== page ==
Australasian Philosophical Review 4 (Revisiting Spinoza's Rationalism) (forthcoming)

Authors
Anne Newstead
Swinburne University of Technology
Abstract
Genevieve Lloyd’s Spinoza is quite a different thinker from the arch rationalist caricature of some undergraduate philosophy courses devoted to “The Continental Rationalists”. Lloyd’s Spinoza does not see reason as a complete source of knowledge, nor is deductive rational thought productive of the highest grade of knowledge. Instead, that honour goes to a third kind of knowledge—intuitive knowledge (scientia intuitiva), which provides an immediate, non-discursive knowledge of its singular object. To the embarrassment of some hard-nosed philosophers, intellectual intuition has an affective component; it is a form of love, and ultimately given that human beings are finite modes of God/Nature (Deus sive Natura), it is a form of the intellectual love of God (amor Dei intellectualis). Some philosophers do not know what to make of this mysterious aspect of Spinoza’s philosophy, which is nonetheless firmly anchored in a reading of Part V of the Ethics. Nonetheless, this note will insist with Lloyd’s “Reconsidering Spinoza’s Rationalism” that such doctrine is an integral part of Spinoza’s philosophy. Moreover, it will be shown that Spinoza is well aware of the limitations of reason (ratio) in gaining scientific knowledge of the world and requires intuition precisely because of the inability of reason to represent individuals in their full particularity. Imagination too has a role to play in shaping scientific knowledge, although reason performs a vital critical role in disciplining and liberating the human mind from inadequate imaginary ideas. The result is an interpretation of Spinoza’s epistemology as both rationalist and intuitionist. DOI: 10.1080/24740500.2021.1962652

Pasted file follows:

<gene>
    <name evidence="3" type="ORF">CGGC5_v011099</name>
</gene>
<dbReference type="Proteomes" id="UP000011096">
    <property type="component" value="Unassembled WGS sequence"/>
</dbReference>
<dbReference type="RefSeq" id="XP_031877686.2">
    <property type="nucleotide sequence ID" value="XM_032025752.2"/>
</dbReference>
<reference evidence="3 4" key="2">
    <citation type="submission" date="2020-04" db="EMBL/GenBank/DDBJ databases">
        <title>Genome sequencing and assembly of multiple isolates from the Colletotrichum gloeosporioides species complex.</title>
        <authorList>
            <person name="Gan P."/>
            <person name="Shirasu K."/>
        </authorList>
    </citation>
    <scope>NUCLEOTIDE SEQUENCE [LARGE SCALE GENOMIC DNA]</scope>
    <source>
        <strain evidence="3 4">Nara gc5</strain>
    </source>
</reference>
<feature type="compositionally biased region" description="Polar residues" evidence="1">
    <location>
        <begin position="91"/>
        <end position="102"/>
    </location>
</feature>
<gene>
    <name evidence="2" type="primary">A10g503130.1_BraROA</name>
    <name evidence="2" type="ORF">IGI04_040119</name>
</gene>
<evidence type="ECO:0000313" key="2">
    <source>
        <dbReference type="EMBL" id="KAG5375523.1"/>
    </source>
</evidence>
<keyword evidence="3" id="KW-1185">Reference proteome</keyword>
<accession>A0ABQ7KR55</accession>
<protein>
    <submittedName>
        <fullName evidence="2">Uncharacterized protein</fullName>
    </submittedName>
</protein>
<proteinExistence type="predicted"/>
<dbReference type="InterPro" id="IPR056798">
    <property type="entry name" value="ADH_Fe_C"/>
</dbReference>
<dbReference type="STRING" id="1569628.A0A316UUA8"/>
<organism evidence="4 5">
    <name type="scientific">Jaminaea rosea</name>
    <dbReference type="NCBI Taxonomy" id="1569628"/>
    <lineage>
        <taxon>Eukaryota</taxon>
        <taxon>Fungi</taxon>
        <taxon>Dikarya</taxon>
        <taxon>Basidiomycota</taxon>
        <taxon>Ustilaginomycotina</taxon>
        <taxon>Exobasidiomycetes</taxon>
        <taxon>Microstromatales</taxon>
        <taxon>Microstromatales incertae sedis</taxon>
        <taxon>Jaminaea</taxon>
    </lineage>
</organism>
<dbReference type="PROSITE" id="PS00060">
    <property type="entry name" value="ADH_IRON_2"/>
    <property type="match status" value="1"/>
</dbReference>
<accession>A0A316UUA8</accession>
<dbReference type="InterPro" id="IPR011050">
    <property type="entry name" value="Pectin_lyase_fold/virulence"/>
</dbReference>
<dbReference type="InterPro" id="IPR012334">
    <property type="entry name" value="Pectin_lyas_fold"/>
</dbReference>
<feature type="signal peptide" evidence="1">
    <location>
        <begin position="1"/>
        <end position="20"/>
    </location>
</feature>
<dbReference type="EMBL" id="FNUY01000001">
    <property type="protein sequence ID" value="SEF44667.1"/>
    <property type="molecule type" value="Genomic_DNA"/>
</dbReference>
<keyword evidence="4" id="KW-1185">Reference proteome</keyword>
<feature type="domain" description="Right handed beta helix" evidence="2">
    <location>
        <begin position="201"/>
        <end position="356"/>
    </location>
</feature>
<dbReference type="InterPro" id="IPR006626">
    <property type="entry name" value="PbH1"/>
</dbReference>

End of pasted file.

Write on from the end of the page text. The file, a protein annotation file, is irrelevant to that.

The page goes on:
Keywords Spinoza  Rationalism  Intellectual Intuition  amor Dei intellectualis  geometry
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Reprint years 2020
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DOI 10.1080/24740500.2021.1962652
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References found in this work BETA

Superheroes in the History of Philosophy: Spinoza, Super-Rationalist.Daniel Garber - 2015 - Journal of the History of Philosophy 53 (3):507-521.
The Rationalists.John Cottingham - 1988 - Oxford University Press.
Cantor on Infinity in Nature, Number, and the Divine Mind.Anne Newstead - 2009 - American Catholic Philosophical Quarterly 83 (4):533-553.
Spinoza's Heresy. Immortality and the Jewish Mind.Steven Nadler - 2002 - Tijdschrift Voor Filosofie 64 (3):614-615.

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